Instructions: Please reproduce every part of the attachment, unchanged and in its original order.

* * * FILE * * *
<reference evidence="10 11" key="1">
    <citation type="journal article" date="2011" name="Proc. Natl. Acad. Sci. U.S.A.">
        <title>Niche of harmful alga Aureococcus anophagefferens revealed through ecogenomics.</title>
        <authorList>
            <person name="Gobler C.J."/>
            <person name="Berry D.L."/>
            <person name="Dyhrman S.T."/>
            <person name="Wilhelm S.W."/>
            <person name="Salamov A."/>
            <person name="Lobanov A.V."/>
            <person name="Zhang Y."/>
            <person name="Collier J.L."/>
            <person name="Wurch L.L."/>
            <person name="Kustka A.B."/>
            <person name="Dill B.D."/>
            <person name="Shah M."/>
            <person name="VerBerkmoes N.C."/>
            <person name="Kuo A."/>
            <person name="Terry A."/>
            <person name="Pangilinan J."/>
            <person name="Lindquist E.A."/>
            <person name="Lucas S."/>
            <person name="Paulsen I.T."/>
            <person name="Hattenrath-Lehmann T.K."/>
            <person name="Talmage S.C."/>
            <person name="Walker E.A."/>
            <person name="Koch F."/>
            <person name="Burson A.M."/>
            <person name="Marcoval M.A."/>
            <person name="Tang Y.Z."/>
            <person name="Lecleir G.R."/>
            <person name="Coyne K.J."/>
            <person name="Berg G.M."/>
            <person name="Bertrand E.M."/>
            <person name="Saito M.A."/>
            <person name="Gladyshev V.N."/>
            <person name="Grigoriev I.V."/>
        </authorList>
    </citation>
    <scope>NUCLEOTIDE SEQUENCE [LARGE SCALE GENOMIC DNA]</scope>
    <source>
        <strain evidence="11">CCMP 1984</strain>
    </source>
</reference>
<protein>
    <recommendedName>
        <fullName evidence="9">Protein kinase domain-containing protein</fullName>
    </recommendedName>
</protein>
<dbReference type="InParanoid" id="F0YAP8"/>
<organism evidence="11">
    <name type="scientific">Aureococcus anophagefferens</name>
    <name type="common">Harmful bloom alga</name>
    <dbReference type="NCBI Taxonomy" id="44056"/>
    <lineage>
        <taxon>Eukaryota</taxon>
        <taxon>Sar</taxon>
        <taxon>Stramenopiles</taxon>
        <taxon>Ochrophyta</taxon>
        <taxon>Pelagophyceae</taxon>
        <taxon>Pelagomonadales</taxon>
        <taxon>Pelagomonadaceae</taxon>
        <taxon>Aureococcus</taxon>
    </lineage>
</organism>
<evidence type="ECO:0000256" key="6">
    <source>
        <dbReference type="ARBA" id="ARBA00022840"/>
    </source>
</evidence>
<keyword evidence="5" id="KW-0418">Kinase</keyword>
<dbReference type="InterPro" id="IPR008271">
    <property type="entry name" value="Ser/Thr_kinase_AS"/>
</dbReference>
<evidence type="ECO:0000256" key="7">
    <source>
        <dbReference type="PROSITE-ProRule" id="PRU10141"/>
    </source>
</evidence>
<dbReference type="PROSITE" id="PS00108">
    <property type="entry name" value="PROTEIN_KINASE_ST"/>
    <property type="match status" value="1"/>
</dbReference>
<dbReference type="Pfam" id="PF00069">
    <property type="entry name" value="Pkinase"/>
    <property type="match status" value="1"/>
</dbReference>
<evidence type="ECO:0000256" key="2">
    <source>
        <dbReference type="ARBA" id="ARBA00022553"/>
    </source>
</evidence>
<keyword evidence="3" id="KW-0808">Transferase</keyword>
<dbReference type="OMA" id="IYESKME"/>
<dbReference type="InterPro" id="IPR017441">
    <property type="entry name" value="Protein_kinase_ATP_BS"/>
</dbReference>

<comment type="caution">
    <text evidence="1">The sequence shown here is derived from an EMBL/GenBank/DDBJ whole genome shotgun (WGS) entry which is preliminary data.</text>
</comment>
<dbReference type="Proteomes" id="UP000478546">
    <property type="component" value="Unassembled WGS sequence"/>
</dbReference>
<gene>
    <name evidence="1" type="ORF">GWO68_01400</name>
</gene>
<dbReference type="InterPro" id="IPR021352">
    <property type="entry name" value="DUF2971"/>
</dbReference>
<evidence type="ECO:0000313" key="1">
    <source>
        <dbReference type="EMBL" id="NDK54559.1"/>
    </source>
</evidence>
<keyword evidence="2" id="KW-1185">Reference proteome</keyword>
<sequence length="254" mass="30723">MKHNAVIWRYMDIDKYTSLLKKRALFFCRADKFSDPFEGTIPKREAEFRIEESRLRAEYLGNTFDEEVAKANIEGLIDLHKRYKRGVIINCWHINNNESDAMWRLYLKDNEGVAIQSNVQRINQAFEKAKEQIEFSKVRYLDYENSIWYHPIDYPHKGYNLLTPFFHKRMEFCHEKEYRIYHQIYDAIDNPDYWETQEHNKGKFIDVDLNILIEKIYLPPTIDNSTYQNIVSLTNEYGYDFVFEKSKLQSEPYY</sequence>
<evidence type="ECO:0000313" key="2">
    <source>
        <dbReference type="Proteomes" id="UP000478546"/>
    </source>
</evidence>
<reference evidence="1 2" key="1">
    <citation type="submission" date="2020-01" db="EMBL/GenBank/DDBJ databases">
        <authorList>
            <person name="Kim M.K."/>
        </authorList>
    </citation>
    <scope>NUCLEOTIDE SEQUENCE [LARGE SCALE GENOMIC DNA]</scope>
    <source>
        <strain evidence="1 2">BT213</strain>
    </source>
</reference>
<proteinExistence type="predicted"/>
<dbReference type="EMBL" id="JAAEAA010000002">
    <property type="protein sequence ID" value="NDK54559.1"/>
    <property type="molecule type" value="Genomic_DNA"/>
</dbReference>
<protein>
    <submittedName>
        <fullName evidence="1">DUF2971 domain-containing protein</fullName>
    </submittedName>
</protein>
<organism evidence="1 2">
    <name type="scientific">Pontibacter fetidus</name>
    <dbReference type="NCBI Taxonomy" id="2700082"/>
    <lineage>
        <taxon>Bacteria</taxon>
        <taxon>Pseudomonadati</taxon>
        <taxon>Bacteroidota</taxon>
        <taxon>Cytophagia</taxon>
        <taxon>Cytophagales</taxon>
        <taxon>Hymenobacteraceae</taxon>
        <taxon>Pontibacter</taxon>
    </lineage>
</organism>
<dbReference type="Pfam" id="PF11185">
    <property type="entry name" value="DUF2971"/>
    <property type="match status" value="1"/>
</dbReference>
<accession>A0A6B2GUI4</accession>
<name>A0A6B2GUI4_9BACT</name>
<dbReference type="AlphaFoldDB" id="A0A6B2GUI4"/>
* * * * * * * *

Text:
<reference evidence="10 11" key="1">
    <citation type="journal article" date="2011" name="Proc. Natl. Acad. Sci. U.S.A.">
        <title>Niche of harmful alga Aureococcus anophagefferens revealed through ecogenomics.</title>
        <authorList>
            <person name="Gobler C.J."/>
            <person name="Berry D.L."/>
            <person name="Dyhrman S.T."/>
            <person name="Wilhelm S.W."/>
            <person name="Salamov A."/>
            <person name="Lobanov A.V."/>
            <person name="Zhang Y."/>
            <person name="Collier J.L."/>
            <person name="Wurch L.L."/>
            <person name="Kustka A.B."/>
            <person name="Dill B.D."/>
            <person name="Shah M."/>
            <person name="VerBerkmoes N.C."/>
            <person name="Kuo A."/>
            <person name="Terry A."/>
            <person name="Pangilinan J."/>
            <person name="Lindquist E.A."/>
            <person name="Lucas S."/>
            <person name="Paulsen I.T."/>
            <person name="Hattenrath-Lehmann T.K."/>
            <person name="Talmage S.C."/>
            <person name="Walker E.A."/>
            <person name="Koch F."/>
            <person name="Burson A.M."/>
            <person name="Marcoval M.A."/>
            <person name="Tang Y.Z."/>
            <person name="Lecleir G.R."/>
            <person name="Coyne K.J."/>
            <person name="Berg G.M."/>
            <person name="Bertrand E.M."/>
            <person name="Saito M.A."/>
            <person name="Gladyshev V.N."/>
            <person name="Grigoriev I.V."/>
        </authorList>
    </citation>
    <scope>NUCLEOTIDE SEQUENCE [LARGE SCALE GENOMIC DNA]</scope>
    <source>
        <strain evidence="11">CCMP 1984</strain>
    </source>
</reference>
<protein>
    <recommendedName>
        <fullName evidence="9">Protein kinase domain-containing protein</fullName>
    </recommendedName>
</protein>
<dbReference type="InParanoid" id="F0YAP8"/>
<organism evidence="11">
    <name type="scientific">Aureococcus anophagefferens</name>
    <name type="common">Harmful bloom alga</name>
    <dbReference type="NCBI Taxonomy" id="44056"/>
    <lineage>
        <taxon>Eukaryota</taxon>
        <taxon>Sar</taxon>
        <taxon>Stramenopiles</taxon>
        <taxon>Ochrophyta</taxon>
        <taxon>Pelagophyceae</taxon>
        <taxon>Pelagomonadales</taxon>
        <taxon>Pelagomonadaceae</taxon>
        <taxon>Aureococcus</taxon>
    </lineage>
</organism>
<evidence type="ECO:0000256" key="6">
    <source>
        <dbReference type="ARBA" id="ARBA00022840"/>
    </source>
</evidence>
<keyword evidence="5" id="KW-0418">Kinase</keyword>
<dbReference type="InterPro" id="IPR008271">
    <property type="entry name" value="Ser/Thr_kinase_AS"/>
</dbReference>
<evidence type="ECO:0000256" key="7">
    <source>
        <dbReference type="PROSITE-ProRule" id="PRU10141"/>
    </source>
</evidence>
<dbReference type="PROSITE" id="PS00108">
    <property type="entry name" value="PROTEIN_KINASE_ST"/>
    <property type="match status" value="1"/>
</dbReference>
<dbReference type="Pfam" id="PF00069">
    <property type="entry name" value="Pkinase"/>
    <property type="match status" value="1"/>
</dbReference>
<evidence type="ECO:0000256" key="2">
    <source>
        <dbReference type="ARBA" id="ARBA00022553"/>
    </source>
</evidence>
<keyword evidence="3" id="KW-0808">Transferase</keyword>
<dbReference type="OMA" id="IYESKME"/>
<dbReference type="InterPro" id="IPR017441">
    <property type="entry name" value="Protein_kinase_ATP_BS"/>
</dbReference>

<comment type="caution">
    <text evidence="1">The sequence shown here is derived from an EMBL/GenBank/DDBJ whole genome shotgun (WGS) entry which is preliminary data.</text>
</comment>
<dbReference type="Proteomes" id="UP000478546">
    <property type="component" value="Unassembled WGS sequence"/>
</dbReference>
<gene>
    <name evidence="1" type="ORF">GWO68_01400</name>
</gene>
<dbReference type="InterPro" id="IPR021352">
    <property type="entry name" value="DUF2971"/>
</dbReference>
<evidence type="ECO:0000313" key="1">
    <source>
        <dbReference type="EMBL" id="NDK54559.1"/>
    </source>
</evidence>
<keyword evidence="2" id="KW-1185">Reference proteome</keyword>
<sequence length="254" mass="30723">MKHNAVIWRYMDIDKYTSLLKKRALFFCRADKFSDPFEGTIPKREAEFRIEESRLRAEYLGNTFDEEVAKANIEGLIDLHKRYKRGVIINCWHINNNESDAMWRLYLKDNEGVAIQSNVQRINQAFEKAKEQIEFSKVRYLDYENSIWYHPIDYPHKGYNLLTPFFHKRMEFCHEKEYRIYHQIYDAIDNPDYWETQEHNKGKFIDVDLNILIEKIYLPPTIDNSTYQNIVSLTNEYGYDFVFEKSKLQSEPYY</sequence>
<evidence type="ECO:0000313" key="2">
    <source>
        <dbReference type="Proteomes" id="UP000478546"/>
    </source>
</evidence>
<reference evidence="1 2" key="1">
    <citation type="submission" date="2020-01" db="EMBL/GenBank/DDBJ databases">
        <authorList>
            <person name="Kim M.K."/>
        </authorList>
    </citation>
    <scope>NUCLEOTIDE SEQUENCE [LARGE SCALE GENOMIC DNA]</scope>
    <source>
        <strain evidence="1 2">BT213</strain>
    </source>
</reference>
<proteinExistence type="predicted"/>
<dbReference type="EMBL" id="JAAEAA010000002">
    <property type="protein sequence ID" value="NDK54559.1"/>
    <property type="molecule type" value="Genomic_DNA"/>
</dbReference>
<protein>
    <submittedName>
        <fullName evidence="1">DUF2971 domain-containing protein</fullName>
    </submittedName>
</protein>
<organism evidence="1 2">
    <name type="scientific">Pontibacter fetidus</name>
    <dbReference type="NCBI Taxonomy" id="2700082"/>
    <lineage>
        <taxon>Bacteria</taxon>
        <taxon>Pseudomonadati</taxon>
        <taxon>Bacteroidota</taxon>
        <taxon>Cytophagia</taxon>
        <taxon>Cytophagales</taxon>
        <taxon>Hymenobacteraceae</taxon>
        <taxon>Pontibacter</taxon>
    </lineage>
</organism>
<dbReference type="Pfam" id="PF11185">
    <property type="entry name" value="DUF2971"/>
    <property type="match status" value="1"/>
</dbReference>
<accession>A0A6B2GUI4</accession>
<name>A0A6B2GUI4_9BACT</name>
<dbReference type="AlphaFoldDB" id="A0A6B2GUI4"/>